So what does that mean? At the least, it presupposes that the majority of Americans must be constipated (or at least irregular.)  But aside from how your tummy or colon is feeling, your imbalanced and under-fibered gut is affecting your brain. It’s sending messages that you’re tired. It’s also weakening your immune system. And more research is leading to the understanding that serious health issues are developing.

Fiber and Gut Bacteria

We’ve discussed and read about the good bacteria needed in our intestines. That’s why we take probiotics, eat yogurt, and try not to take antibiotics unless we absolutely have to. We want to keep the good stuff alive.

Fiber helps remove waste and push through toxins and bad bacteria, keeping the good stuff strong.

Researchers, recently, have linked specific proteins that are found in the brain of Parkinson’s patients with chemicals found in gut bacteria. One study found that those particular proteins actually traveled from the gut to the brain.

Medical experts also point to constipation as a common denominator in Parkinson’s sufferers. Many struggled with constipation for up to a decade before other neurological symptoms appeared.

Fiber Up and Chow Down

Natural plant-based food sources are the best way to get your fill of fiber. Eat a diverse selection of fruits and veggies. Don’t be afraid to try bok choi, turnips, dragonfruit, rambutan, mangosteen, or anything from your market with seeds or green leaves. You’ll never get bored, and you’ll be adding all types of fiber and various vitamins and minerals into your diet.

Probiotics sourced from yogurt, kimchi, kombucha, etc. and prebiotics (from dark chocolate, red grape skins, and Matcha, etc.) will help balance the acidity and alkalinity in your gut as well. Add some good fiber, and you will be and stay in amazing shape, inside and out!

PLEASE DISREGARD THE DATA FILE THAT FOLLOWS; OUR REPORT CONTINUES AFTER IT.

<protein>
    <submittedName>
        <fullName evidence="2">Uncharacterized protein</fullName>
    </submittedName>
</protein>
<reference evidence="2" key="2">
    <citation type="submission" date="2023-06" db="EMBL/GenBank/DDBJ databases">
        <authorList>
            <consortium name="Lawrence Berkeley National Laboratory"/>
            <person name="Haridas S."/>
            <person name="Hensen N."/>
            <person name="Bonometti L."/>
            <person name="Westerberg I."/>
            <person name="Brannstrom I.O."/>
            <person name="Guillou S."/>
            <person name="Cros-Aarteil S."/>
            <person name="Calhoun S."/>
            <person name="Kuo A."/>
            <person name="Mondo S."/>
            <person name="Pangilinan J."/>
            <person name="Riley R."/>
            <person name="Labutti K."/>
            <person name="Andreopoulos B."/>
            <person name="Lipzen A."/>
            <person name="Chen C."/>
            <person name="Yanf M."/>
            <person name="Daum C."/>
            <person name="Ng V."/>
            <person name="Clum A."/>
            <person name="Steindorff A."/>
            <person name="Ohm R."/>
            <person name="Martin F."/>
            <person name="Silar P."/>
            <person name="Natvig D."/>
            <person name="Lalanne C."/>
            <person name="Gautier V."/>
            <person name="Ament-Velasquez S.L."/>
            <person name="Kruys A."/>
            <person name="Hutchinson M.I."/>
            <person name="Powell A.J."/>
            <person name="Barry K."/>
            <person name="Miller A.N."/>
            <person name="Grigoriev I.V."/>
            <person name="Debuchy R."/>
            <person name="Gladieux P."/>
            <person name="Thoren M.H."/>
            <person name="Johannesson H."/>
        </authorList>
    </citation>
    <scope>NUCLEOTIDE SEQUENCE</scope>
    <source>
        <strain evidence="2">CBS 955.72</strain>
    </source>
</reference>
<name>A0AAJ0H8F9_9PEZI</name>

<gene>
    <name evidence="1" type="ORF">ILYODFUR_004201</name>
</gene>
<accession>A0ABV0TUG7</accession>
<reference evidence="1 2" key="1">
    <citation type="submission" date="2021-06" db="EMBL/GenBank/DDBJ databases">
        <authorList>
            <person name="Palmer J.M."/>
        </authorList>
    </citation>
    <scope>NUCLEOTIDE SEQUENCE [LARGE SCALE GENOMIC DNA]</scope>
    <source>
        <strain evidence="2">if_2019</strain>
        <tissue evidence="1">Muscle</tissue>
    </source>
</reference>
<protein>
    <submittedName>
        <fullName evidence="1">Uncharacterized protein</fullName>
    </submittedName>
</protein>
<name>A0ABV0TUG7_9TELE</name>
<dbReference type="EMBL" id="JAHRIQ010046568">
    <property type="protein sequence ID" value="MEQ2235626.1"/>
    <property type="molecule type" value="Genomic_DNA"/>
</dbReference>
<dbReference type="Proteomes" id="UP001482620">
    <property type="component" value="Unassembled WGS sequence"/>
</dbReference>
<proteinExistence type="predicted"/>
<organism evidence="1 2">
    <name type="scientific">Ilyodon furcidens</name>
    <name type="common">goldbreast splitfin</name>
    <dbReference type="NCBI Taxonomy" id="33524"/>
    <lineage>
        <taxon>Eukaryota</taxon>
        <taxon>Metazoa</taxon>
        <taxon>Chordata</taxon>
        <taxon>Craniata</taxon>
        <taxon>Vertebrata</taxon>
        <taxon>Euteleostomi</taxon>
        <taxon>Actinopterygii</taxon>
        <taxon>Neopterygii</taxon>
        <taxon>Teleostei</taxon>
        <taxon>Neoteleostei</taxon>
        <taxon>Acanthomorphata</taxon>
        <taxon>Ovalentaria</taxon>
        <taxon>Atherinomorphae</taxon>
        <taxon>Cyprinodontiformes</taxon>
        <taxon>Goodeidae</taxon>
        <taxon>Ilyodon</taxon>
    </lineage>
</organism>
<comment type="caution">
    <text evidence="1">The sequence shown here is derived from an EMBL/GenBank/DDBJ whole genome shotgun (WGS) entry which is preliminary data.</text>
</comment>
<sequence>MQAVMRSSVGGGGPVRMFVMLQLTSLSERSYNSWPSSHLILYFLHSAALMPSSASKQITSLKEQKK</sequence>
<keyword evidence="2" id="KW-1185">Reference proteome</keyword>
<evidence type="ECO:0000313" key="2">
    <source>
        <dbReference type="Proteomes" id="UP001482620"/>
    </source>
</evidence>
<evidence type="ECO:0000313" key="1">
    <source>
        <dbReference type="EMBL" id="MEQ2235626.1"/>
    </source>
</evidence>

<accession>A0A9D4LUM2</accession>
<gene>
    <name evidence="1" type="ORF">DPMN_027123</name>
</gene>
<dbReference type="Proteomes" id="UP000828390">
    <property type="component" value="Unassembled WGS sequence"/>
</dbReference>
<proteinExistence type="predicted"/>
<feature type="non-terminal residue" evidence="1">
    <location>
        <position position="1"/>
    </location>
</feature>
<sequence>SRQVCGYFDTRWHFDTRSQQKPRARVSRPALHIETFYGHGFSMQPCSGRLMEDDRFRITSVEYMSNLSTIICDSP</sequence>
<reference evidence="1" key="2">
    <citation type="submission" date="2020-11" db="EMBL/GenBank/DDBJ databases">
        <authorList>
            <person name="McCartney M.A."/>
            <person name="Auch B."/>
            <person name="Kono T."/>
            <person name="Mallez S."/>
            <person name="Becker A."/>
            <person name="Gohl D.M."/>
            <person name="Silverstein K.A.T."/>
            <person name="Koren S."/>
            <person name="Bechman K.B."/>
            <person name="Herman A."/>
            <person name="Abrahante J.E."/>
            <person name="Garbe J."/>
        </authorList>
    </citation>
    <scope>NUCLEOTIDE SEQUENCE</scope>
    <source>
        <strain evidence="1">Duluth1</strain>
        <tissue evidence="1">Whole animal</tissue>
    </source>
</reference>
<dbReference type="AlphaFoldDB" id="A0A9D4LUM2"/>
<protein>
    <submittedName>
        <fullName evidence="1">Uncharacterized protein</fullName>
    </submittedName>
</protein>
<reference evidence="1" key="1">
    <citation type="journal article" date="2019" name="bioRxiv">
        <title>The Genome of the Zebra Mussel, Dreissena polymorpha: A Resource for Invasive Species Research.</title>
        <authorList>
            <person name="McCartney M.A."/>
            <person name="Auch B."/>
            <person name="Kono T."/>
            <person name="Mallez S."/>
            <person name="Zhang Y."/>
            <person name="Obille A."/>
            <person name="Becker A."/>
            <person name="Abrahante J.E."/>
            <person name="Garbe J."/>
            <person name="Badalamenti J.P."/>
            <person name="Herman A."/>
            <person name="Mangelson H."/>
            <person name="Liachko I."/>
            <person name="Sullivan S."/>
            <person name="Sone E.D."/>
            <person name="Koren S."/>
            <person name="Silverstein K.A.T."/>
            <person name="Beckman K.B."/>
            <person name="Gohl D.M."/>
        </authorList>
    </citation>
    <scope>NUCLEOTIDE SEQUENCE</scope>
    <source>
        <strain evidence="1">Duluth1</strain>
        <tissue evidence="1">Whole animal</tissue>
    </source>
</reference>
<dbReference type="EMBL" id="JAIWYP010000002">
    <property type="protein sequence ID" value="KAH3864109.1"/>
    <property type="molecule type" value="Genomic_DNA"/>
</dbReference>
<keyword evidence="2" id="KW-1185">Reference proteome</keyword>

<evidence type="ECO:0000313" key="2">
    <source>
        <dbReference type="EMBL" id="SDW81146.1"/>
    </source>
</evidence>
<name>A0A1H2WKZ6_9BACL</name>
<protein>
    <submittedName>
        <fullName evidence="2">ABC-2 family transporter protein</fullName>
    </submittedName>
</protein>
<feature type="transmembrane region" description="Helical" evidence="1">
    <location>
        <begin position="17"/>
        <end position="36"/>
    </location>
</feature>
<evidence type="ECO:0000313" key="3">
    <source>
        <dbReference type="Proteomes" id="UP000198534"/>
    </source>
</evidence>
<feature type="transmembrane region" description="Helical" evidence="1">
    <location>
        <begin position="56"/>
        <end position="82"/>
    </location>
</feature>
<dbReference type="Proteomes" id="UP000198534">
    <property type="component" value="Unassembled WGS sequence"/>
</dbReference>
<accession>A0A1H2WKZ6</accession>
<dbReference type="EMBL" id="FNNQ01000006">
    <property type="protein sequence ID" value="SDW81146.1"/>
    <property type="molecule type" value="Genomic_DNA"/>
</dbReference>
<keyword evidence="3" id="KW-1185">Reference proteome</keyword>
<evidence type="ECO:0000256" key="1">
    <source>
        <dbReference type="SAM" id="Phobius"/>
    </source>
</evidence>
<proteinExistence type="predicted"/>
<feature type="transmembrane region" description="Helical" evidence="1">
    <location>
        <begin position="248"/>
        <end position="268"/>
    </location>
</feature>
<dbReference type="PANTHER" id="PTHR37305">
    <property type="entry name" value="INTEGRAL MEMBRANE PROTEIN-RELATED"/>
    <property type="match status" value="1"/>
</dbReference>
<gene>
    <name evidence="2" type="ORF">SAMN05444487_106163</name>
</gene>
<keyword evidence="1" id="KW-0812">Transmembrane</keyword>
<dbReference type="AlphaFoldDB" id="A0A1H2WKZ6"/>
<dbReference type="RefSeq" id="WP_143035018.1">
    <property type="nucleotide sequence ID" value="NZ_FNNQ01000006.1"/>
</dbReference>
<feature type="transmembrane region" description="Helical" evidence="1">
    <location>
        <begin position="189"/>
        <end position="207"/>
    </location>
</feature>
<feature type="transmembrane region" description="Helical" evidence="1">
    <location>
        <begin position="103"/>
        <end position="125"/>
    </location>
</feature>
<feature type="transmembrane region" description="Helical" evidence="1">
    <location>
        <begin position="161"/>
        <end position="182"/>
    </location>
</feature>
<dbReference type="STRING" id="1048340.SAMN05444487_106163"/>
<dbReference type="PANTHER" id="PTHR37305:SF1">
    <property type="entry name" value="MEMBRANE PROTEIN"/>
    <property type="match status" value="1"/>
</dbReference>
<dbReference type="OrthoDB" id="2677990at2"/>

Repair Your Gut and Brain with this Exercise

Many issues can contribute to an imbalanced and unhealthy gut. Brain damage can also be caused by various factors, including disease. Research is now showing that one particular exercise, running, can repair cells in the brain and the gut.

Running Toward the Problem

Our gut plays a tremendous part in our overall health. One of the most obvious functions is digestion. Our body takes in food and processes it through our organs. The nutrients we absorb go towards feeding our cells. We want all of our cells to be healthy so that they reproduce healthily.

If we’re feeding our body unnaturally with junk food, processed meats, refined sugars, etc. our digestive system ceases to function optimally. Even when you finally eat a vegetable, your body no longer has the ability to absorb its nutritious benefits. Recalibrating our system by detoxifying and eating properly as a habit will make a huge difference.

Exercise, however, is another essential key player. Exercise helps the body flush toxins and waste. It also helps release toxins through our pores. But another effect of physical movement is that it promotes the diversity of gut bacteria.

Feel it in Your Gut

Our gut is home to many types of good bacteria. The body likes it that way. In fact, the more, the merrier. The balance and plenteousness of good bacteria allows for proper levels of serotonin, melatonin, and hundreds of other hormones necessary for homeostasis. And here’s the kicker—the gut largely informs the brain, and may also affect the brain’s ability to function properly.

Getting in the Game

A recent study observed levels of overall health in rugby players, and specifically, their gut bacteria. The athletes (from running) and exercising often—and with intensity—appeared to have boosted immune systems. The researchers discovered that the players had a “higher diversity of gut micro-organisms.”

Let it Help Your Brain

A completely different study was recently conducted out of the Ottawa Hospital Research Institute. They discovered that in animal models, running triggered production of a molecule that repairs brain cells. The molecule is called VGF nerve growth factor. It helps repair the insulation coating for nerve fibers.

Some neurodegenerative diseases, like multiple sclerosis, for example, produce overt physical symptoms because nerve insulation is damaged. If VGF, which is triggered by running, can rebuild damaged areas of the brain, this discovery is profound.

VGF is a molecule that offers a similar effect on the brain as does an endorphin. It also has an anti-depressant effect.

What’s more is that during the study, the scientists made other observations about the mice’s health. Those that ran freely on the wheel lived longer than a typical mouse’s lifespan. The mice that ran also acquired a better sense of balance than those that just sat around.

The benefits of exercise are a-plenty. But besides going out for a jog or run to keep your body looking good, it can clearly do wonders inside, too. For more current findings on best health practices, check out other articles here.